At the same time, uncertainty regarding the economic outlook remains high, in particular due to the ongoing geopolitical tensions. Further turbulence in the oil markets could have a negative impact on economic activity throughout the world and, therefore, on euro area employment as well. These concerns could weigh adversely on confidence. In addition, the accumulated macroeconomic imbalances outside the euro area have led to uncertainty surrounding the strength of the recovery in other major economies. By way of conclusion, there are still downside risks to the outlook for euro area economic activity.
Turning to prices, HICP inflation has remained slightly above 2% in recent months. On the one hand, there was upward pressure from oil prices and from various increases in indirect taxes and administered prices. On the other hand, the strengthening of the euro, together with base effects, helped to limit year-on-year consumer price increases. Looking ahead, given the outlook for moderate economic growth, the gradual pass-through of the appreciation of the euro should contribute to a dampening of inflationary pressures. Overall, the most likely outcome remains that inflation will fall and eventually stabilise at a level below 2% in the course of 2003. However, the volatility in oil prices makes it very difficult to forecast prospects for inflation movements accurately, especially in the short term.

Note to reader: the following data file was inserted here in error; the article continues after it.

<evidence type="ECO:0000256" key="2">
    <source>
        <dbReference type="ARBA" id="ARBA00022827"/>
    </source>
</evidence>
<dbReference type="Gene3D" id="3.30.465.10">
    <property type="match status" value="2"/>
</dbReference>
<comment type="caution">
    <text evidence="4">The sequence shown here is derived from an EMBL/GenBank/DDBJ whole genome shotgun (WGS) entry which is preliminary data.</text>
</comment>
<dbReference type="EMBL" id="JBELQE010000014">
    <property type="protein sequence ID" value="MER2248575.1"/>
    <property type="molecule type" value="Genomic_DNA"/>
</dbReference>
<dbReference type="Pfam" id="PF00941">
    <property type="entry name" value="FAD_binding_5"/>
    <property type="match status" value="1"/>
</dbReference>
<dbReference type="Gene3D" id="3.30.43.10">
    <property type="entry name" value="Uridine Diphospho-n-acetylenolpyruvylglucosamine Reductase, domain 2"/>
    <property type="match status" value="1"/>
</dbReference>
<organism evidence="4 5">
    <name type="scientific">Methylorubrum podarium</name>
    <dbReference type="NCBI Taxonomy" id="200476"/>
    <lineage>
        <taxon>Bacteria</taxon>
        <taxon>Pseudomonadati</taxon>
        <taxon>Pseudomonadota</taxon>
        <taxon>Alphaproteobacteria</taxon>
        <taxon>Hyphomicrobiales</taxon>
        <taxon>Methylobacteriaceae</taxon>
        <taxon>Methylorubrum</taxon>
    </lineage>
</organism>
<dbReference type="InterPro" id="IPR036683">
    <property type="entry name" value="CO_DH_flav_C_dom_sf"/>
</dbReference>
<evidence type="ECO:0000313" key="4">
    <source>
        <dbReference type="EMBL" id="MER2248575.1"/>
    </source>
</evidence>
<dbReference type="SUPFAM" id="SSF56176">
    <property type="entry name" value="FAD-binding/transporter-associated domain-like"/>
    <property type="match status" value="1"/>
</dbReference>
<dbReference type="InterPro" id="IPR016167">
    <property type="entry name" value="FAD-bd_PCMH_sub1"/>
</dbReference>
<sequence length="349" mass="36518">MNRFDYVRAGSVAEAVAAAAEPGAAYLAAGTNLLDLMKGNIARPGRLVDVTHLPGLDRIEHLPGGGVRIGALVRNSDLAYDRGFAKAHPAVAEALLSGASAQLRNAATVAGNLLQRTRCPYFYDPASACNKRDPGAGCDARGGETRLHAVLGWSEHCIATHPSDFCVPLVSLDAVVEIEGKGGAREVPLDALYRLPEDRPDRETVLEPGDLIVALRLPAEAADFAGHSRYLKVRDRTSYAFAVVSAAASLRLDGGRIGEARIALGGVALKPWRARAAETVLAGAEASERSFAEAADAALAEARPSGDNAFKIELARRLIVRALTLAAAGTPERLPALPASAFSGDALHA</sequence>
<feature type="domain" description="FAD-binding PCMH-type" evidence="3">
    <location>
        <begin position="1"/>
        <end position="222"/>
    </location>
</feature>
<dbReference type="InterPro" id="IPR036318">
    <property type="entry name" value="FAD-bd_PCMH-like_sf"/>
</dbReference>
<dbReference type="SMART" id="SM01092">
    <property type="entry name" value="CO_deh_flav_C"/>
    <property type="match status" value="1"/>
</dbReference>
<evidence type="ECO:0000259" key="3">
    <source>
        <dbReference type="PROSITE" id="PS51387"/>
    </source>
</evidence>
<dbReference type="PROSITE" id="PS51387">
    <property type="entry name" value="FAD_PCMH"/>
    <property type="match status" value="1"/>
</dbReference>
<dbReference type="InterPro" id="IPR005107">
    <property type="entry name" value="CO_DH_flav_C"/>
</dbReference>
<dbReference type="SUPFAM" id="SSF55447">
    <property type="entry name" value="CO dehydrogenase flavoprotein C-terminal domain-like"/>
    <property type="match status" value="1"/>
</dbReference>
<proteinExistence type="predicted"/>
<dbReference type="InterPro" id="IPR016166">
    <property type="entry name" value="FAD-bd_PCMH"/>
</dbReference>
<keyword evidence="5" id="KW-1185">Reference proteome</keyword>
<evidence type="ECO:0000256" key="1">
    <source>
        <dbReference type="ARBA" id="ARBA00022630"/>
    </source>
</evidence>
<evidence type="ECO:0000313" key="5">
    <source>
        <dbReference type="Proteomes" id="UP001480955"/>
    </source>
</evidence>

Moderate wage developments are a major prerequisite in order for price stability to prevail in the medium term. This will also help to improve the prospects for economic growth and further employment creation. When looking back we see that wage growth followed an upward trend until recently, despite the economic slowdown. This indicates that significant structural rigidities have prevented an appropriate adjustment of wages.